5 Manufacturing Innovations That Will Change the World

What happens when you combine the strength of the American worker with investment in cutting-edge science and technology? Innovations capable of changing the world.

Manufacturing USA®, a network of 14 manufacturing institutes across the United States, does just that. Each of its public-private partnerships enables precompetitive collaboration between industry, academics, government labs and manufacturing institutes to support research and workforce development and usher in the next generation of manufacturing across energy, health, medicine and technology.

From clothing that can adapt to temperature to bandages that can speed up the healing process, here are five innovations developed by Manufacturing USA-affiliated institutes that will soon change the lives of people across the country.

1) Fabrics: The New Software


Imagine athletic garments that could self-adjust to increase performance and breathability, or military uniforms that could adapt to changing climates and regulate temperature. Our clothes help define us, yet the fabrics we wear haven’t evolved much over the course of human history—that is, until now. Recent breakthroughs in fiber material and fabric processing are allowing engineers and manufacturers to design and produce fibers and fabrics that see, hear, sense, communicate, store and convert energy, regulate temperature, monitor health and change color. The basis for these new fabric capabilities are fibers that contain semiconductor devices, made possible by Advanced Functional Fabrics of America (AFFOA). By transforming traditional fibers, yarns and fabrics into highly sophisticated, integrated and networked devices and systems, AFFOA has enabled a domestic, manufacturing-based revolution and set the stage for a "Moore's Law for fibers," meaning that the functions of fibers will develop exponentially over time. Since its inception, AFFOA has successfully integrated hundreds of thousands of electronic chips into fibers. The institute is now scaling the technology and making it available to the more than 130 startups, universities, domestic manufacturers and commercial brand companies that make up their Advanced Fabric Innovation Network. These initiatives and more will support new waves of product development in the years to come and fundamentally shift our relationship with clothing.

2) Better Automotive Brakes


While military vehicles are built for endurance, rollovers are still a common issue faced by our troops. To increase soldier safety, Lightweight Innovations for Tomorrow (LIFT) and Ricardo Defense LLC developed an improved anti-lock brake system (ABS) that can be installed in future vehicles and retrofitted to current Humvees. According to data from the National Highway Traffic Safety Administration on vehicles similar to those used in the military, this technology could improve rollovers by as much 74 percent. Beyond technological improvements, the project trained soldiers on how to install the new brake system and demonstrated its effectiveness in the field. Long-term, it could lead to increased commercial availability of improved ABS systems.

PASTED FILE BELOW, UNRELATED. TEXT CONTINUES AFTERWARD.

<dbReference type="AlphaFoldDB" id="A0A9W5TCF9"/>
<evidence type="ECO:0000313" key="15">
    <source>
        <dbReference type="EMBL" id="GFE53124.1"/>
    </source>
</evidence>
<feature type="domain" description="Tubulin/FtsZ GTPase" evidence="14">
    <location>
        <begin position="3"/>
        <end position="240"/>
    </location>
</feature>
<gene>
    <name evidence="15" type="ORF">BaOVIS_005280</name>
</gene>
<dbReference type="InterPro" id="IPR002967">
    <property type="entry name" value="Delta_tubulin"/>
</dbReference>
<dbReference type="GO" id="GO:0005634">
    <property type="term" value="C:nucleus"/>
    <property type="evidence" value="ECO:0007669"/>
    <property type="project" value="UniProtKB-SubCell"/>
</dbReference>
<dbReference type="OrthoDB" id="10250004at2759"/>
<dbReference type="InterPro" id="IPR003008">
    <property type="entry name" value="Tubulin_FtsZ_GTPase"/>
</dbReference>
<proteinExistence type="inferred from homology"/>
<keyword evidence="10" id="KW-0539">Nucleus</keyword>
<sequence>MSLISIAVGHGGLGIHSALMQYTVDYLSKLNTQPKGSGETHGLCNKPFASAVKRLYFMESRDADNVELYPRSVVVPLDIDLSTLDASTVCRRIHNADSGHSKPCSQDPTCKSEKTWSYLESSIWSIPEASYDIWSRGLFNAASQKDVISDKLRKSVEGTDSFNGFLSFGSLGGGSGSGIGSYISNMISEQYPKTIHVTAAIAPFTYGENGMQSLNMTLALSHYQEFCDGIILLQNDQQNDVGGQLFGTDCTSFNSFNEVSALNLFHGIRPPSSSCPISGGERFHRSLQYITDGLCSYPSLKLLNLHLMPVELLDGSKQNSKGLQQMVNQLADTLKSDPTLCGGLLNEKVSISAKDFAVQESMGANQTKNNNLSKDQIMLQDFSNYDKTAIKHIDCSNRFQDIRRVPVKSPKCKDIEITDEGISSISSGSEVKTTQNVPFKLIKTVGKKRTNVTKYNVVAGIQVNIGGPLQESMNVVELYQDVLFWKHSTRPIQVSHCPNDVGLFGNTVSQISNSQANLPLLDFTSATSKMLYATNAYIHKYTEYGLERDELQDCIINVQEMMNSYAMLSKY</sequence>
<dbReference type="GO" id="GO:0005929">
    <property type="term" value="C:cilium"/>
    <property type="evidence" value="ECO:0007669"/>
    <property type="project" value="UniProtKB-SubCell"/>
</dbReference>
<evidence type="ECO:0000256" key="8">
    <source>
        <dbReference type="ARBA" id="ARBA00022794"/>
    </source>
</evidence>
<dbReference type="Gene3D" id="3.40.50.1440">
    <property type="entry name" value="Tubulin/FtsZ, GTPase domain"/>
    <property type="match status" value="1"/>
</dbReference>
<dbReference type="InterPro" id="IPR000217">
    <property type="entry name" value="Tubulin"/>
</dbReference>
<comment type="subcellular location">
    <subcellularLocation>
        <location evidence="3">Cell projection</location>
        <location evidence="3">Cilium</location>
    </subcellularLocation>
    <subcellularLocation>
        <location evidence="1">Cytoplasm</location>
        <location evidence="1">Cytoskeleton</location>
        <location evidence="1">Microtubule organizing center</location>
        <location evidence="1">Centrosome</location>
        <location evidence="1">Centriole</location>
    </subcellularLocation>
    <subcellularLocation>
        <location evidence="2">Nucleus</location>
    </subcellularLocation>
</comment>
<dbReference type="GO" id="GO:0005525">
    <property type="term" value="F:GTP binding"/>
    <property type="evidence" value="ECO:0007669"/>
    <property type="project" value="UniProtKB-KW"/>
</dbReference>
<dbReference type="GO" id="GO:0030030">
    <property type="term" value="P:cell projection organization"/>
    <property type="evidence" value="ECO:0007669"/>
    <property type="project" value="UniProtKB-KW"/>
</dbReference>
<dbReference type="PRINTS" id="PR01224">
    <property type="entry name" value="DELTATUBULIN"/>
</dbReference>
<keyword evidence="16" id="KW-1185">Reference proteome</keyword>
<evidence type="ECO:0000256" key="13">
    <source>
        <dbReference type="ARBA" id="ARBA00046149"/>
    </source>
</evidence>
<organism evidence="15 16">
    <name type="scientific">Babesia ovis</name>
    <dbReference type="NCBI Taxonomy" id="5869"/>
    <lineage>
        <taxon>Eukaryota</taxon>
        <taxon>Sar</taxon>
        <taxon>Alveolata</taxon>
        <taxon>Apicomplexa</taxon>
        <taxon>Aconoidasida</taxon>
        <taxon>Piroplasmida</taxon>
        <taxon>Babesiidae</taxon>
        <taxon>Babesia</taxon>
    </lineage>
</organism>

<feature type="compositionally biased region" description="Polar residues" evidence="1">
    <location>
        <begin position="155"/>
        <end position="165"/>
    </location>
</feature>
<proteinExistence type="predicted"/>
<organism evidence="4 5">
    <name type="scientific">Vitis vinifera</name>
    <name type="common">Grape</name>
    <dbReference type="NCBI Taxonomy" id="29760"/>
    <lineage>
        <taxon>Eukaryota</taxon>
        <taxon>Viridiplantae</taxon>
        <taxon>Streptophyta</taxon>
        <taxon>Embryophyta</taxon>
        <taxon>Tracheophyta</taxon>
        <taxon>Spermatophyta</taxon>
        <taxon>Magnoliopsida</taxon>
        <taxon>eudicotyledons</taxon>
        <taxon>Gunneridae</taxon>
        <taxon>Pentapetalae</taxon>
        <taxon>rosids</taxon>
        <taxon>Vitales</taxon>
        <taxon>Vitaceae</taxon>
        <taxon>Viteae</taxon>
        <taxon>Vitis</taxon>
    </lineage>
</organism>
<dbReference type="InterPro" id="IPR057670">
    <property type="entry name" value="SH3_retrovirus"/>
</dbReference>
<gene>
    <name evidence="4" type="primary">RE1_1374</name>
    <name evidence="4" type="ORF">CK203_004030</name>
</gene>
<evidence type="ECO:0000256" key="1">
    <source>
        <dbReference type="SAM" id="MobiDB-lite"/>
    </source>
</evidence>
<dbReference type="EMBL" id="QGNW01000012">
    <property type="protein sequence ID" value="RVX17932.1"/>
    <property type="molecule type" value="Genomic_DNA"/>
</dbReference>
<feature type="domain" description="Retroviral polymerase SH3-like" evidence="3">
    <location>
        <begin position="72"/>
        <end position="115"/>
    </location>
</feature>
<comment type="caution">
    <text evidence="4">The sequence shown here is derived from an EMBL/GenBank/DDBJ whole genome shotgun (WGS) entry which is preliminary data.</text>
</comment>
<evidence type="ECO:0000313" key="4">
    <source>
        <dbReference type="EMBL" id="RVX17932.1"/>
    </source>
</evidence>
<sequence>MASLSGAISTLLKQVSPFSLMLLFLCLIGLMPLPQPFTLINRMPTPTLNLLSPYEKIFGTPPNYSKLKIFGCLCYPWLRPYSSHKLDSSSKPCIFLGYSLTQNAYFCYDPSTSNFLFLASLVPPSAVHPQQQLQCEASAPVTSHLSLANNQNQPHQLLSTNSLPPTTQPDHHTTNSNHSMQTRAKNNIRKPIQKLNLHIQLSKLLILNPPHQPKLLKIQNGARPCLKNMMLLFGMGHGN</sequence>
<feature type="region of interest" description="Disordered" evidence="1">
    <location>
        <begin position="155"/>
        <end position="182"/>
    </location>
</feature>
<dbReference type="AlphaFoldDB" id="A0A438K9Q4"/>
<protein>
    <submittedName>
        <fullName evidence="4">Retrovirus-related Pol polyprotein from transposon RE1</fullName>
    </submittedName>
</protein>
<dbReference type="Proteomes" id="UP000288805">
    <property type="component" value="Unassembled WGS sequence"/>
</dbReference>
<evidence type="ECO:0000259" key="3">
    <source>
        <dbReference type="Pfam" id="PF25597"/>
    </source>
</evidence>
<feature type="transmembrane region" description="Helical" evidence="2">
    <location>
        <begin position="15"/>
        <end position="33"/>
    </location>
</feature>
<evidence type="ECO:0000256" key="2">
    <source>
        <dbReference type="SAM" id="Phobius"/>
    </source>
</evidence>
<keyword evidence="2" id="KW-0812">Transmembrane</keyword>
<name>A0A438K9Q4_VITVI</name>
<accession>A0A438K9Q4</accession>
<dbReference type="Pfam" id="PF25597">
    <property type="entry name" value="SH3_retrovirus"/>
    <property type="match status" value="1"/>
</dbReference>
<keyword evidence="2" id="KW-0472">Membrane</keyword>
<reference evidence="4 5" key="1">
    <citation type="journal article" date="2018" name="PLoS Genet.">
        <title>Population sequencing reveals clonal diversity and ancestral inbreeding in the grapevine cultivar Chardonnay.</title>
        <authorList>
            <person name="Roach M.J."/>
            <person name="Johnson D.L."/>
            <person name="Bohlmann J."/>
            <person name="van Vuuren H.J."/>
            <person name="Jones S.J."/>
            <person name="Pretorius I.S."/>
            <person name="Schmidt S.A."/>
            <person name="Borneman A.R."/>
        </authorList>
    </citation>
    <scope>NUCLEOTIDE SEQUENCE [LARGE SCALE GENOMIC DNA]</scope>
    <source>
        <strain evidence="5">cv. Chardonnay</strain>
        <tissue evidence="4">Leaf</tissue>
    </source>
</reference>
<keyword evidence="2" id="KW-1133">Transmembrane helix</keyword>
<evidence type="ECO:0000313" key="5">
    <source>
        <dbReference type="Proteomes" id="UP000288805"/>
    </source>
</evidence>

3) Smart Bandages


Over 6.5 million Americans suffer each year from chronic non-healing wounds, and treatment costs related to these injuries add up to over $25 million annually. To combat this, America’s Flexible Hybrid Electronics Manufacturing Institute, also known as NextFlex, is developing a bandage that can not only sense, but also control oxygen flow to wounds in order to speed healing. Purdue University, Indiana University and Western Michigan University have joined forces to manufacture a prototype using flexible semiconductor units, which is now in its testing stages. Ultrathin and comfortable, this bandage could increase the collective health of the American population.

4) Light-Speed Computers

Photonic chips, which operate using light as opposed to electricity, promise to change computing as we know it. With this new technology, computers and other electronic devices could operate millions of times faster than they do now. One challenge that still needs to be unlocked is how to produce photonic chips at scale in a cost-effective way. Thanks to the American Institute for Manufacturing Integrated Photonics, widespread use is on the horizon. Columbia University and Cisco Systems are currently developing a critical fiber-to-photonic-chip coupling technology that will open the path to high-volume manufacturing and reduce cost by downsizing system components. Access to this previously unheard-of computing power will open the door for all types of product development initiatives, accelerating the technology-driven age we live in.

5) Accessible EV Charging Stations


Electric vehicle (EV) charger models in use today face certain limitations, among them restrictive building permits. Enter a new generation of EV charging stations, spearheaded by PowerAmerica and North Carolina State University. Thanks to wide-bandgap semiconductor technology, these new charging stations will be 10 times smaller (about the size of a small microwave), 60 percent more efficient and able to charge cars more quickly than existing models. What's more, PowerAmerica is working with a number of startups to scale the chargers' commercial availability, which could make electric vehicles accessible to more people.

Manufacturing USA image link
The editorial staff of Smithsonian magazine had no role in this content's preparation